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PUBLIC EDUCATION

I assumed that the people essentially teaching the kids were not stupid.
They turned out to be very stupid.—Trump, in a 1997 deposition

He also has expressed an interest in eliminating the Department of Education because it has "been taken over by the bureaucrats in Washington" —Boccagnio, New York Times, 9/20/16

Trump wrote in The Art of The Deal that he once hit his music teacher for "not knowing anything about music." In his 2000 book, The America We Deserve, he suggested that teachers’ unions are harmful to the public education system. —Quinlan, thinkprogress, 11/21/16

(Scroll down to take immediate action)

UPDATE 7/13: Sexual assault survivors have words for Betsy DeVos (Take action in StopSexism section.) 7/8: Educators step up their defense of students as immigration raids escalate (NEA). Take action below, and in Immigrants' Rights section. 6/30: DeVos plans to eliminate effective protections for students in for-profit colleges (New York Times). 6/17: The Dept. of Education says it will "scale back" civil rights investigations in schools (New York Times). Take action #1, below. 2/26: Bill HR 610 seeks to eliminate nutritional guidelines for school lunches and undermine funding for public schools by providing vouchers for kids going to private school or being home-schooled. 2/7: GOP lawmaker introduced bill to abolish the Dept. of Education effective 12/18, right after DeVos was confirmed, despite her widespread negative views on public education (see below) and the Washington Post report that DeVos had plagiarized answers she submitted to the panel from Obama (which can get you expelled in college).

LEARN: Trump believes the public school system doesn’t deserve any more support (go immediately to College Affordability topic). As reported in the New York Times on 1/5/17, Betsy DeVos, former chairwoman of the Michigan Republican Party and education activist who is a passionate believer in school choice [favoring non-public and charter schools], is now our Secretary of Education. Her brother, Erik Prince, is head of Blackwater (those who remember the Iraq invasion & Gulf War will remember that name) and has ties to Russia. He held a secret meeting in the Seychelles just before the inauguration to establish a Putin-Trump back channel (Entous et al., 4/3/17, Washington Post).

If you're confused about what is driving the anti-public school movement, please read this piece from Autostraddle: I was trained for the culture wars in home school...

Here are some highlights from DeVos’s confirmation hearing, on 1/17/17: she argued that guns should be allowed in schools (one WY school might be happy, she said, that they have a gun in order to shoot any grizzly bears who might wander onto campus); she didn’t understand that the Americans With Disabilities Act is a federal law (not a state preference) which requires states to abide by it; she revealed that neither she nor any members of her family have ever attended a public school; and she expressed no interest in helping to make college affordable for all. Having no experience for the post, she is our most unqualified Education secretary in history (she stated her experience consists of having worked with children). Dems were only 1 vote short of blocking DeVos's confirmation, despite her widespread negative views on public education and the Washington Post report that DeVos had plagiarized answers she submitted to the panel from Obama (which can get you expelled in college). DeVos has received boos at recent events. Both Trump and DeVos have denounced the involvement of the federal government in the nation’s schools:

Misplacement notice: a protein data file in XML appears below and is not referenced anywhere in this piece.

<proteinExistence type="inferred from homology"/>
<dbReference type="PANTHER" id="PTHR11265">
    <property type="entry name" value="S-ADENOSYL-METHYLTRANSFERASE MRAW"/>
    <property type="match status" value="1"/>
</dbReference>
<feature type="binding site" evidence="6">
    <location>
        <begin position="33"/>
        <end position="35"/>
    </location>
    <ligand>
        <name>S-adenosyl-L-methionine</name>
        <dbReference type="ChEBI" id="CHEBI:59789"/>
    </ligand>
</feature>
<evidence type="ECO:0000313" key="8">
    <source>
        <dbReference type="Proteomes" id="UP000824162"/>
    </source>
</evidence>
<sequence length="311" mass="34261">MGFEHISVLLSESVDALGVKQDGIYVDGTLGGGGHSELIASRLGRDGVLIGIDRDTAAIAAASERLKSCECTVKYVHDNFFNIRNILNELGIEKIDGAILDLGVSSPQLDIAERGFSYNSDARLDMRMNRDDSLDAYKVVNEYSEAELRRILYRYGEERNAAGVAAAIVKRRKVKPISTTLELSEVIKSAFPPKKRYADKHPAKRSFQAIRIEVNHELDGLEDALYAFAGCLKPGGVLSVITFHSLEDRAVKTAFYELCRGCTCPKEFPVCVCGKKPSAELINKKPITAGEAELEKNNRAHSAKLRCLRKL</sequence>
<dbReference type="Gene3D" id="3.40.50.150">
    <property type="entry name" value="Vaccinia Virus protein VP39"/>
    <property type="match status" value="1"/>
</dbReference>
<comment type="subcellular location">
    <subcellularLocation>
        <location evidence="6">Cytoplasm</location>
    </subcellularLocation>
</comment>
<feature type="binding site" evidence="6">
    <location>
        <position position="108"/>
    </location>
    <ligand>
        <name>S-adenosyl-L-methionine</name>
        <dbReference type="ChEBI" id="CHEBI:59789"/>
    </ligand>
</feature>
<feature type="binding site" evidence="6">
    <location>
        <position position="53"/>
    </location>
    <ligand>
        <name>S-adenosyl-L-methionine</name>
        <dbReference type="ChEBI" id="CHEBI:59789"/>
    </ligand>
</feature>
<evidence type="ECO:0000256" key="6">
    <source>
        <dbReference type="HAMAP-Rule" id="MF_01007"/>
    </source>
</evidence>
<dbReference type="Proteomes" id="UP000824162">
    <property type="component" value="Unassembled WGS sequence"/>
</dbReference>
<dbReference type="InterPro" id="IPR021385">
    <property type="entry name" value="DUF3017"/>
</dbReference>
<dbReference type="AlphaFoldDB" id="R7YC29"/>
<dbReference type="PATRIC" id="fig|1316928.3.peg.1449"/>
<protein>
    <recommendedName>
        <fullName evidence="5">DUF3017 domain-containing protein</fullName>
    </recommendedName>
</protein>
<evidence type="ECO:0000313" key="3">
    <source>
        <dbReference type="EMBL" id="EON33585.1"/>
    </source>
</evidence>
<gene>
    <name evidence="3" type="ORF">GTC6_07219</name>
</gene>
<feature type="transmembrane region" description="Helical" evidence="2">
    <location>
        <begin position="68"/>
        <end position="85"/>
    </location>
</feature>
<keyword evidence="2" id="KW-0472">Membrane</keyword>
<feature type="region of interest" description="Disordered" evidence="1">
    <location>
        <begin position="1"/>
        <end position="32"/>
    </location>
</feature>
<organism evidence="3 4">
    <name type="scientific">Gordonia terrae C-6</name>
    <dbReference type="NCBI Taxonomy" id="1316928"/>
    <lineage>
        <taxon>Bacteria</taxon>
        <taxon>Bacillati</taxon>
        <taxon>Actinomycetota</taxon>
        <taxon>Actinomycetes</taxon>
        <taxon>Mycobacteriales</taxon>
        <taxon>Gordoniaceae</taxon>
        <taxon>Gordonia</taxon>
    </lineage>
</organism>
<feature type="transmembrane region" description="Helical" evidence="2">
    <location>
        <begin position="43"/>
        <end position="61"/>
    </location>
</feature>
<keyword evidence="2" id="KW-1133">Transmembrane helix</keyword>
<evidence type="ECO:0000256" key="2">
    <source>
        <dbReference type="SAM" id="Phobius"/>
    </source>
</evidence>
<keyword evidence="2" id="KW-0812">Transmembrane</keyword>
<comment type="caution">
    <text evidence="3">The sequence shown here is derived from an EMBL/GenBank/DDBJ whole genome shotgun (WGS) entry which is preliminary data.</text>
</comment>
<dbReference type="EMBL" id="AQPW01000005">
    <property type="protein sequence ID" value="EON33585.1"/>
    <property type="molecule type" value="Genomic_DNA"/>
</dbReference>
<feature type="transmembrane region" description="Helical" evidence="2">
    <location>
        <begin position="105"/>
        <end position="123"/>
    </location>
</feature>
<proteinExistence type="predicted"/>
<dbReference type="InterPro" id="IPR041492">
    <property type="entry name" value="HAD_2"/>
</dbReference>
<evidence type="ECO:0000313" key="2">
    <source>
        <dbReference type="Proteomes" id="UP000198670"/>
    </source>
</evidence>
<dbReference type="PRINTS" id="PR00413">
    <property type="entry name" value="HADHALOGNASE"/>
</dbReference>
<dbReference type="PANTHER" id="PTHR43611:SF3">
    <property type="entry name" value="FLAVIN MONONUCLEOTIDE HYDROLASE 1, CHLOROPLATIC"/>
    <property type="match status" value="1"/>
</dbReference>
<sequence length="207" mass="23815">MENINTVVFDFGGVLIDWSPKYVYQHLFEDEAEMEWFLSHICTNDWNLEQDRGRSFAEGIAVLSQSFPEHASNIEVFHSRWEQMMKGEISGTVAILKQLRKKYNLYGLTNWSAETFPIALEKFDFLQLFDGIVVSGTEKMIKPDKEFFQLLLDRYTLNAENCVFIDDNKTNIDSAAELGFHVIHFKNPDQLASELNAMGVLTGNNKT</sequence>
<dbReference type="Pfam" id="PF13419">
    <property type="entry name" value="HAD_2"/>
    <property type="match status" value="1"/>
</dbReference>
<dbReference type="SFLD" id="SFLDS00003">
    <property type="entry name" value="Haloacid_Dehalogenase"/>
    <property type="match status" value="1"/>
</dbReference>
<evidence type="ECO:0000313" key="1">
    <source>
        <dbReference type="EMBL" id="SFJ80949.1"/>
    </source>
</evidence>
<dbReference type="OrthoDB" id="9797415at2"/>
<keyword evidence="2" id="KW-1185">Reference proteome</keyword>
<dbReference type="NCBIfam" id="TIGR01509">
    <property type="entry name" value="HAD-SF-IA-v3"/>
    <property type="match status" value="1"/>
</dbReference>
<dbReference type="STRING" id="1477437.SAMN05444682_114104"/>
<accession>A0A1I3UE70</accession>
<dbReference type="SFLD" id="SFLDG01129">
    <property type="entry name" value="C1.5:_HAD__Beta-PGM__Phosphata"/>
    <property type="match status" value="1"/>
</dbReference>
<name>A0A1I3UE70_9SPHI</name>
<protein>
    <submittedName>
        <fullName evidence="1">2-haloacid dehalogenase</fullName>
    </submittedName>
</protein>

Trump supports education vouchers that allow students to attend private rather than public schools. He recently unveiled plans to create a $20 billion block grant that would expand charter and private school options for low-income children. Trump would divert federal funding from schools to pay for the block grants. The difficulty here is that public schools lose critical funding to continue to educate most of the nation’s children. Funds are shifted to private charter schools, which may or may not be diverse. This idea, known as portability, is popular in conservative circles because, it is assumed, the competition that comes with choice would force struggling public schools to improve or close. But it worries many student advocates because, they say, it would also drain money from the schools that need it most and send taxpayer dollars to well-resourced private schools. (Turner & Westervelt, NPR, 9/25/16)